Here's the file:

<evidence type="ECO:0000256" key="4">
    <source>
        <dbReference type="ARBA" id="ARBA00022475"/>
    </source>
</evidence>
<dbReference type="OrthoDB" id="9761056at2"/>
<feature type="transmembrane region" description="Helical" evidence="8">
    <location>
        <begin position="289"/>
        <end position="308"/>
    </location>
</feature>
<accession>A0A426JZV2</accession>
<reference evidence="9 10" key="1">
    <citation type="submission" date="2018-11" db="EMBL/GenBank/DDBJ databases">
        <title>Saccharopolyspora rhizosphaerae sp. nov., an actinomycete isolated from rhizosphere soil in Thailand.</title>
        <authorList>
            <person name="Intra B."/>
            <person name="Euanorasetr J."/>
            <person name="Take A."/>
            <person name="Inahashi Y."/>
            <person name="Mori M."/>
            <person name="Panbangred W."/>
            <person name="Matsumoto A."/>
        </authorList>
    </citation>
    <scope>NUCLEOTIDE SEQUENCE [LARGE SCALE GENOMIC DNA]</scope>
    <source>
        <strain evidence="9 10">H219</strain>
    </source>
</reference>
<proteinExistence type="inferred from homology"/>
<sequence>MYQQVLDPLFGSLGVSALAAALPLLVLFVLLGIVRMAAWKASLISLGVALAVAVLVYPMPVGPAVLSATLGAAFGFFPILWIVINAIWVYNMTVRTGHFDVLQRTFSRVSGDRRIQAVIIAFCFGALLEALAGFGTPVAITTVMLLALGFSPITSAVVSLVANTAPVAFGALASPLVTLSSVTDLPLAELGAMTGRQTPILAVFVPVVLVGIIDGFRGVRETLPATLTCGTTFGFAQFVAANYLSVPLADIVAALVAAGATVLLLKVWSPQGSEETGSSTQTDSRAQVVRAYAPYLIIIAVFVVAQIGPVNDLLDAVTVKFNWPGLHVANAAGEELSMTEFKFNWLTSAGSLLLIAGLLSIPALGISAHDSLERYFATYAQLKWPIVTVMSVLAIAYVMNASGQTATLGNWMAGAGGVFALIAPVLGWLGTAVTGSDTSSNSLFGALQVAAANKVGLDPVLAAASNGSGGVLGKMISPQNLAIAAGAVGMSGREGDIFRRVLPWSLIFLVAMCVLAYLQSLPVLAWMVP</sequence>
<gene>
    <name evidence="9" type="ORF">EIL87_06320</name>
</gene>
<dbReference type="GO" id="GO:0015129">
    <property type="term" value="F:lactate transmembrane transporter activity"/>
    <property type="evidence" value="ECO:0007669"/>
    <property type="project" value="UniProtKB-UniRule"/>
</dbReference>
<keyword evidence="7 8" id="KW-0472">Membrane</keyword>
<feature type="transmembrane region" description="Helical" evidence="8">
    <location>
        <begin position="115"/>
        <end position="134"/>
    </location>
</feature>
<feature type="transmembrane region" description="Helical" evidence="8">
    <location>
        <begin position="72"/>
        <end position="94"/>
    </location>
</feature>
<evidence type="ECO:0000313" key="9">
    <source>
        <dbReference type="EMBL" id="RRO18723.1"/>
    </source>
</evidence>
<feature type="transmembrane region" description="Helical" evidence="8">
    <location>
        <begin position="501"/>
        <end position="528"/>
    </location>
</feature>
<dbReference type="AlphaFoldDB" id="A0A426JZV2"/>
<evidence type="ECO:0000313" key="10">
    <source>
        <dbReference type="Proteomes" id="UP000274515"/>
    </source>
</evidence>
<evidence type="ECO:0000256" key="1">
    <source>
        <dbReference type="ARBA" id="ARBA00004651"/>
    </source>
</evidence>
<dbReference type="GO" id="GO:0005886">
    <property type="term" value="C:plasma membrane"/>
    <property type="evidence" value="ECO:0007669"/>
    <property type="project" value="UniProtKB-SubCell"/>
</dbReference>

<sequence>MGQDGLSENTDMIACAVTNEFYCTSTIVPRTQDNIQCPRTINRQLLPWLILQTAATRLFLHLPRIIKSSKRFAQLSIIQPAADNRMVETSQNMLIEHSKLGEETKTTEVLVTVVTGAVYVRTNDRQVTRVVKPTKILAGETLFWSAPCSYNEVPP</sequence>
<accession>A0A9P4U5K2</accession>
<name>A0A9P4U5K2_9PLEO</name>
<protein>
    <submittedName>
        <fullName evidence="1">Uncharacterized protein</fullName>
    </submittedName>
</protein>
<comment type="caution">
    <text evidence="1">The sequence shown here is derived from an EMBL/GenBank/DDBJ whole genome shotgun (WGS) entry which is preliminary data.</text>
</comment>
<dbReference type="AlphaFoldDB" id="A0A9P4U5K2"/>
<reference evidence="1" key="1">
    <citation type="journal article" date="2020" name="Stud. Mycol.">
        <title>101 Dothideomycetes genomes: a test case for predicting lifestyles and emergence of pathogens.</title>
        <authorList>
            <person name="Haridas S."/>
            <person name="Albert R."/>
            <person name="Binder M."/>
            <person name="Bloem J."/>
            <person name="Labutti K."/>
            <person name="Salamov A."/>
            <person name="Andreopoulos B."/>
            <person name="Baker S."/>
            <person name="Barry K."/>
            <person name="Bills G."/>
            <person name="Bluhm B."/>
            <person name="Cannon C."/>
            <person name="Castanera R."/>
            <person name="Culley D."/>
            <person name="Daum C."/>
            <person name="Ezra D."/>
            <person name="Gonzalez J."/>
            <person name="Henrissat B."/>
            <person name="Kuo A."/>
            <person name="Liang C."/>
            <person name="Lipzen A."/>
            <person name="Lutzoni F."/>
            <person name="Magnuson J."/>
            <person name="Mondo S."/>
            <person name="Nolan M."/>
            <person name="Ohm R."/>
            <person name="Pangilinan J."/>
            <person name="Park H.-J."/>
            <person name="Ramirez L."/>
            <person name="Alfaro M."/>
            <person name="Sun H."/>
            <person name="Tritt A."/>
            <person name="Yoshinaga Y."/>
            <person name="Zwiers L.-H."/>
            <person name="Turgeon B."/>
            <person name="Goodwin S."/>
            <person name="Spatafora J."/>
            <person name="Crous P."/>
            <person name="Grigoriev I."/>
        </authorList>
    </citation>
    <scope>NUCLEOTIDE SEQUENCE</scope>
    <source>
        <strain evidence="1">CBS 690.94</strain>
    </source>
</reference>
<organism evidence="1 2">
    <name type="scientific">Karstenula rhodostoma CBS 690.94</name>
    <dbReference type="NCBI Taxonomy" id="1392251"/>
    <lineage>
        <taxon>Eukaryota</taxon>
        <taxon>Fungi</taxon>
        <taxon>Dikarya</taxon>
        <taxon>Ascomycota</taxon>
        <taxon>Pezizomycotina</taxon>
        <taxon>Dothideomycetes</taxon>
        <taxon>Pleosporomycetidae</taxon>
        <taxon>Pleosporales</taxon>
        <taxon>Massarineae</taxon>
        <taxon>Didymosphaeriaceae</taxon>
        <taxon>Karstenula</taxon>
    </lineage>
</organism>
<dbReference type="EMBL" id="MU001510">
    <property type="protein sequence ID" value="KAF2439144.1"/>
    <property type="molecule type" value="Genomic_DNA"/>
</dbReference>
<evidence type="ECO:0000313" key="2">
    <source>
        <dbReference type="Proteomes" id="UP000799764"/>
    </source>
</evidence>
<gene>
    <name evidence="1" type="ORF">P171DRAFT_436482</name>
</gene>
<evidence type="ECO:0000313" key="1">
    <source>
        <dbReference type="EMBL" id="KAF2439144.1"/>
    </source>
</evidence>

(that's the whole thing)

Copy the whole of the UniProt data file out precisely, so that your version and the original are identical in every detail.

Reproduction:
<evidence type="ECO:0000256" key="4">
    <source>
        <dbReference type="ARBA" id="ARBA00022475"/>
    </source>
</evidence>
<dbReference type="OrthoDB" id="9761056at2"/>
<feature type="transmembrane region" description="Helical" evidence="8">
    <location>
        <begin position="289"/>
        <end position="308"/>
    </location>
</feature>
<accession>A0A426JZV2</accession>
<reference evidence="9 10" key="1">
    <citation type="submission" date="2018-11" db="EMBL/GenBank/DDBJ databases">
        <title>Saccharopolyspora rhizosphaerae sp. nov., an actinomycete isolated from rhizosphere soil in Thailand.</title>
        <authorList>
            <person name="Intra B."/>
            <person name="Euanorasetr J."/>
            <person name="Take A."/>
            <person name="Inahashi Y."/>
            <person name="Mori M."/>
            <person name="Panbangred W."/>
            <person name="Matsumoto A."/>
        </authorList>
    </citation>
    <scope>NUCLEOTIDE SEQUENCE [LARGE SCALE GENOMIC DNA]</scope>
    <source>
        <strain evidence="9 10">H219</strain>
    </source>
</reference>
<proteinExistence type="inferred from homology"/>
<sequence>MYQQVLDPLFGSLGVSALAAALPLLVLFVLLGIVRMAAWKASLISLGVALAVAVLVYPMPVGPAVLSATLGAAFGFFPILWIVINAIWVYNMTVRTGHFDVLQRTFSRVSGDRRIQAVIIAFCFGALLEALAGFGTPVAITTVMLLALGFSPITSAVVSLVANTAPVAFGALASPLVTLSSVTDLPLAELGAMTGRQTPILAVFVPVVLVGIIDGFRGVRETLPATLTCGTTFGFAQFVAANYLSVPLADIVAALVAAGATVLLLKVWSPQGSEETGSSTQTDSRAQVVRAYAPYLIIIAVFVVAQIGPVNDLLDAVTVKFNWPGLHVANAAGEELSMTEFKFNWLTSAGSLLLIAGLLSIPALGISAHDSLERYFATYAQLKWPIVTVMSVLAIAYVMNASGQTATLGNWMAGAGGVFALIAPVLGWLGTAVTGSDTSSNSLFGALQVAAANKVGLDPVLAAASNGSGGVLGKMISPQNLAIAAGAVGMSGREGDIFRRVLPWSLIFLVAMCVLAYLQSLPVLAWMVP</sequence>
<gene>
    <name evidence="9" type="ORF">EIL87_06320</name>
</gene>
<dbReference type="GO" id="GO:0015129">
    <property type="term" value="F:lactate transmembrane transporter activity"/>
    <property type="evidence" value="ECO:0007669"/>
    <property type="project" value="UniProtKB-UniRule"/>
</dbReference>
<keyword evidence="7 8" id="KW-0472">Membrane</keyword>
<feature type="transmembrane region" description="Helical" evidence="8">
    <location>
        <begin position="115"/>
        <end position="134"/>
    </location>
</feature>
<feature type="transmembrane region" description="Helical" evidence="8">
    <location>
        <begin position="72"/>
        <end position="94"/>
    </location>
</feature>
<evidence type="ECO:0000313" key="9">
    <source>
        <dbReference type="EMBL" id="RRO18723.1"/>
    </source>
</evidence>
<feature type="transmembrane region" description="Helical" evidence="8">
    <location>
        <begin position="501"/>
        <end position="528"/>
    </location>
</feature>
<dbReference type="AlphaFoldDB" id="A0A426JZV2"/>
<evidence type="ECO:0000313" key="10">
    <source>
        <dbReference type="Proteomes" id="UP000274515"/>
    </source>
</evidence>
<evidence type="ECO:0000256" key="1">
    <source>
        <dbReference type="ARBA" id="ARBA00004651"/>
    </source>
</evidence>
<dbReference type="GO" id="GO:0005886">
    <property type="term" value="C:plasma membrane"/>
    <property type="evidence" value="ECO:0007669"/>
    <property type="project" value="UniProtKB-SubCell"/>
</dbReference>

<sequence>MGQDGLSENTDMIACAVTNEFYCTSTIVPRTQDNIQCPRTINRQLLPWLILQTAATRLFLHLPRIIKSSKRFAQLSIIQPAADNRMVETSQNMLIEHSKLGEETKTTEVLVTVVTGAVYVRTNDRQVTRVVKPTKILAGETLFWSAPCSYNEVPP</sequence>
<accession>A0A9P4U5K2</accession>
<name>A0A9P4U5K2_9PLEO</name>
<protein>
    <submittedName>
        <fullName evidence="1">Uncharacterized protein</fullName>
    </submittedName>
</protein>
<comment type="caution">
    <text evidence="1">The sequence shown here is derived from an EMBL/GenBank/DDBJ whole genome shotgun (WGS) entry which is preliminary data.</text>
</comment>
<dbReference type="AlphaFoldDB" id="A0A9P4U5K2"/>
<reference evidence="1" key="1">
    <citation type="journal article" date="2020" name="Stud. Mycol.">
        <title>101 Dothideomycetes genomes: a test case for predicting lifestyles and emergence of pathogens.</title>
        <authorList>
            <person name="Haridas S."/>
            <person name="Albert R."/>
            <person name="Binder M."/>
            <person name="Bloem J."/>
            <person name="Labutti K."/>
            <person name="Salamov A."/>
            <person name="Andreopoulos B."/>
            <person name="Baker S."/>
            <person name="Barry K."/>
            <person name="Bills G."/>
            <person name="Bluhm B."/>
            <person name="Cannon C."/>
            <person name="Castanera R."/>
            <person name="Culley D."/>
            <person name="Daum C."/>
            <person name="Ezra D."/>
            <person name="Gonzalez J."/>
            <person name="Henrissat B."/>
            <person name="Kuo A."/>
            <person name="Liang C."/>
            <person name="Lipzen A."/>
            <person name="Lutzoni F."/>
            <person name="Magnuson J."/>
            <person name="Mondo S."/>
            <person name="Nolan M."/>
            <person name="Ohm R."/>
            <person name="Pangilinan J."/>
            <person name="Park H.-J."/>
            <person name="Ramirez L."/>
            <person name="Alfaro M."/>
            <person name="Sun H."/>
            <person name="Tritt A."/>
            <person name="Yoshinaga Y."/>
            <person name="Zwiers L.-H."/>
            <person name="Turgeon B."/>
            <person name="Goodwin S."/>
            <person name="Spatafora J."/>
            <person name="Crous P."/>
            <person name="Grigoriev I."/>
        </authorList>
    </citation>
    <scope>NUCLEOTIDE SEQUENCE</scope>
    <source>
        <strain evidence="1">CBS 690.94</strain>
    </source>
</reference>
<organism evidence="1 2">
    <name type="scientific">Karstenula rhodostoma CBS 690.94</name>
    <dbReference type="NCBI Taxonomy" id="1392251"/>
    <lineage>
        <taxon>Eukaryota</taxon>
        <taxon>Fungi</taxon>
        <taxon>Dikarya</taxon>
        <taxon>Ascomycota</taxon>
        <taxon>Pezizomycotina</taxon>
        <taxon>Dothideomycetes</taxon>
        <taxon>Pleosporomycetidae</taxon>
        <taxon>Pleosporales</taxon>
        <taxon>Massarineae</taxon>
        <taxon>Didymosphaeriaceae</taxon>
        <taxon>Karstenula</taxon>
    </lineage>
</organism>
<dbReference type="EMBL" id="MU001510">
    <property type="protein sequence ID" value="KAF2439144.1"/>
    <property type="molecule type" value="Genomic_DNA"/>
</dbReference>
<evidence type="ECO:0000313" key="2">
    <source>
        <dbReference type="Proteomes" id="UP000799764"/>
    </source>
</evidence>
<gene>
    <name evidence="1" type="ORF">P171DRAFT_436482</name>
</gene>
<evidence type="ECO:0000313" key="1">
    <source>
        <dbReference type="EMBL" id="KAF2439144.1"/>
    </source>
</evidence>